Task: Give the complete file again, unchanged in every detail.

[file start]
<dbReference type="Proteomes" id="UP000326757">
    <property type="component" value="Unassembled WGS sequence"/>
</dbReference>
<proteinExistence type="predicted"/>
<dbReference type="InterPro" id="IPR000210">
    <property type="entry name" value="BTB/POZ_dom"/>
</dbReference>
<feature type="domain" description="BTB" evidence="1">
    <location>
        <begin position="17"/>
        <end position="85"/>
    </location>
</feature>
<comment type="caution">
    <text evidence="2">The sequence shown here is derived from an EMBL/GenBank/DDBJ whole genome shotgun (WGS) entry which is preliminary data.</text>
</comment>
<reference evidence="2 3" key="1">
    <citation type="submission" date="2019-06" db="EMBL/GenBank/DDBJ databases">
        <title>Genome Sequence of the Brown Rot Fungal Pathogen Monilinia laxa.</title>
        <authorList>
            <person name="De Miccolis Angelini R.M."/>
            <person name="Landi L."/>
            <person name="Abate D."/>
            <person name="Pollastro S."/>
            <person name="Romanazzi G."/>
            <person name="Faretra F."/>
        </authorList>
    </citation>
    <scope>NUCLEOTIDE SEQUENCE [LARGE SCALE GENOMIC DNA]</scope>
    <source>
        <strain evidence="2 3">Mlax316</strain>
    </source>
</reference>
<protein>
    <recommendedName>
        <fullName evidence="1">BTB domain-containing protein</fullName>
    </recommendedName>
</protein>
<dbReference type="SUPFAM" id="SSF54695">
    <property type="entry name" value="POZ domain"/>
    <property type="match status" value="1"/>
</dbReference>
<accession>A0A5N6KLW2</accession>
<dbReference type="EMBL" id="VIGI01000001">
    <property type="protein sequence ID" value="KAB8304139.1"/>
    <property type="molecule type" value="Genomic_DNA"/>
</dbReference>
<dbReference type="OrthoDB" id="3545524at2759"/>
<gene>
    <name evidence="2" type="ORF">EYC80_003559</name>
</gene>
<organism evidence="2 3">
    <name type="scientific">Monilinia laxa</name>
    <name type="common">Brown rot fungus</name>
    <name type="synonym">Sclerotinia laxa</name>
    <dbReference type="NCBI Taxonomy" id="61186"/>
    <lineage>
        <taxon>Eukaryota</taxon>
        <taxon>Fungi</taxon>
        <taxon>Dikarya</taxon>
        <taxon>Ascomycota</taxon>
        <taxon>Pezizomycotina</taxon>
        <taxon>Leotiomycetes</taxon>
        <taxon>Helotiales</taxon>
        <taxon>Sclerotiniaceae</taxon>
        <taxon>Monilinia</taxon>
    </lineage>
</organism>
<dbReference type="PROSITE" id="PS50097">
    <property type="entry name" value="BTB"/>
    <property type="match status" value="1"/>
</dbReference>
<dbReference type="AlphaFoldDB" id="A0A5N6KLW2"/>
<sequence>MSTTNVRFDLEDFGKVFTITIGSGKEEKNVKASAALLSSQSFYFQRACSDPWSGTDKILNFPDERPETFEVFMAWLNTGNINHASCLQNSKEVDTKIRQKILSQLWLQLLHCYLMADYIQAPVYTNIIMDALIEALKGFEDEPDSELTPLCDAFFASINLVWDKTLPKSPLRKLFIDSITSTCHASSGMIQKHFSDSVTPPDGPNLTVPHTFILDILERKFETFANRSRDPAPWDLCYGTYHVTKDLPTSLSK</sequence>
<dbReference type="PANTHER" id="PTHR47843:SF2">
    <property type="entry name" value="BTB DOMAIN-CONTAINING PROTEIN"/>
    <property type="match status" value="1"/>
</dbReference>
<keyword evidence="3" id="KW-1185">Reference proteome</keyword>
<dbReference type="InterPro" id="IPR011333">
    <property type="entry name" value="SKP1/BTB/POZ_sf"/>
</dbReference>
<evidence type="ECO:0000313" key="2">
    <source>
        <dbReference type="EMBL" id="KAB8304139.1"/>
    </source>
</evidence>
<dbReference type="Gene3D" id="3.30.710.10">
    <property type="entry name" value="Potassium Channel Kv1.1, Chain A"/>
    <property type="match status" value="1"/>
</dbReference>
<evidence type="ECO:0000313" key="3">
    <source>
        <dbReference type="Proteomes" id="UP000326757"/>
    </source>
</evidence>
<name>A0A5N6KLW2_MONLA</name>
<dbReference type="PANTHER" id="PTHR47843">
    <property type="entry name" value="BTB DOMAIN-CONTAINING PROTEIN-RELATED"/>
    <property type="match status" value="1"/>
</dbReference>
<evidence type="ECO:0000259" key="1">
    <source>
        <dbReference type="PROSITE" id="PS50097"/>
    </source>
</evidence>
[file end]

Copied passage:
<dbReference type="Proteomes" id="UP000326757">
    <property type="component" value="Unassembled WGS sequence"/>
</dbReference>
<proteinExistence type="predicted"/>
<dbReference type="InterPro" id="IPR000210">
    <property type="entry name" value="BTB/POZ_dom"/>
</dbReference>
<feature type="domain" description="BTB" evidence="1">
    <location>
        <begin position="17"/>
        <end position="85"/>
    </location>
</feature>
<comment type="caution">
    <text evidence="2">The sequence shown here is derived from an EMBL/GenBank/DDBJ whole genome shotgun (WGS) entry which is preliminary data.</text>
</comment>
<reference evidence="2 3" key="1">
    <citation type="submission" date="2019-06" db="EMBL/GenBank/DDBJ databases">
        <title>Genome Sequence of the Brown Rot Fungal Pathogen Monilinia laxa.</title>
        <authorList>
            <person name="De Miccolis Angelini R.M."/>
            <person name="Landi L."/>
            <person name="Abate D."/>
            <person name="Pollastro S."/>
            <person name="Romanazzi G."/>
            <person name="Faretra F."/>
        </authorList>
    </citation>
    <scope>NUCLEOTIDE SEQUENCE [LARGE SCALE GENOMIC DNA]</scope>
    <source>
        <strain evidence="2 3">Mlax316</strain>
    </source>
</reference>
<protein>
    <recommendedName>
        <fullName evidence="1">BTB domain-containing protein</fullName>
    </recommendedName>
</protein>
<dbReference type="SUPFAM" id="SSF54695">
    <property type="entry name" value="POZ domain"/>
    <property type="match status" value="1"/>
</dbReference>
<accession>A0A5N6KLW2</accession>
<dbReference type="EMBL" id="VIGI01000001">
    <property type="protein sequence ID" value="KAB8304139.1"/>
    <property type="molecule type" value="Genomic_DNA"/>
</dbReference>
<dbReference type="OrthoDB" id="3545524at2759"/>
<gene>
    <name evidence="2" type="ORF">EYC80_003559</name>
</gene>
<organism evidence="2 3">
    <name type="scientific">Monilinia laxa</name>
    <name type="common">Brown rot fungus</name>
    <name type="synonym">Sclerotinia laxa</name>
    <dbReference type="NCBI Taxonomy" id="61186"/>
    <lineage>
        <taxon>Eukaryota</taxon>
        <taxon>Fungi</taxon>
        <taxon>Dikarya</taxon>
        <taxon>Ascomycota</taxon>
        <taxon>Pezizomycotina</taxon>
        <taxon>Leotiomycetes</taxon>
        <taxon>Helotiales</taxon>
        <taxon>Sclerotiniaceae</taxon>
        <taxon>Monilinia</taxon>
    </lineage>
</organism>
<dbReference type="PROSITE" id="PS50097">
    <property type="entry name" value="BTB"/>
    <property type="match status" value="1"/>
</dbReference>
<dbReference type="AlphaFoldDB" id="A0A5N6KLW2"/>
<sequence>MSTTNVRFDLEDFGKVFTITIGSGKEEKNVKASAALLSSQSFYFQRACSDPWSGTDKILNFPDERPETFEVFMAWLNTGNINHASCLQNSKEVDTKIRQKILSQLWLQLLHCYLMADYIQAPVYTNIIMDALIEALKGFEDEPDSELTPLCDAFFASINLVWDKTLPKSPLRKLFIDSITSTCHASSGMIQKHFSDSVTPPDGPNLTVPHTFILDILERKFETFANRSRDPAPWDLCYGTYHVTKDLPTSLSK</sequence>
<dbReference type="PANTHER" id="PTHR47843:SF2">
    <property type="entry name" value="BTB DOMAIN-CONTAINING PROTEIN"/>
    <property type="match status" value="1"/>
</dbReference>
<keyword evidence="3" id="KW-1185">Reference proteome</keyword>
<dbReference type="InterPro" id="IPR011333">
    <property type="entry name" value="SKP1/BTB/POZ_sf"/>
</dbReference>
<evidence type="ECO:0000313" key="2">
    <source>
        <dbReference type="EMBL" id="KAB8304139.1"/>
    </source>
</evidence>
<dbReference type="Gene3D" id="3.30.710.10">
    <property type="entry name" value="Potassium Channel Kv1.1, Chain A"/>
    <property type="match status" value="1"/>
</dbReference>
<evidence type="ECO:0000313" key="3">
    <source>
        <dbReference type="Proteomes" id="UP000326757"/>
    </source>
</evidence>
<name>A0A5N6KLW2_MONLA</name>
<dbReference type="PANTHER" id="PTHR47843">
    <property type="entry name" value="BTB DOMAIN-CONTAINING PROTEIN-RELATED"/>
    <property type="match status" value="1"/>
</dbReference>
<evidence type="ECO:0000259" key="1">
    <source>
        <dbReference type="PROSITE" id="PS50097"/>
    </source>
</evidence>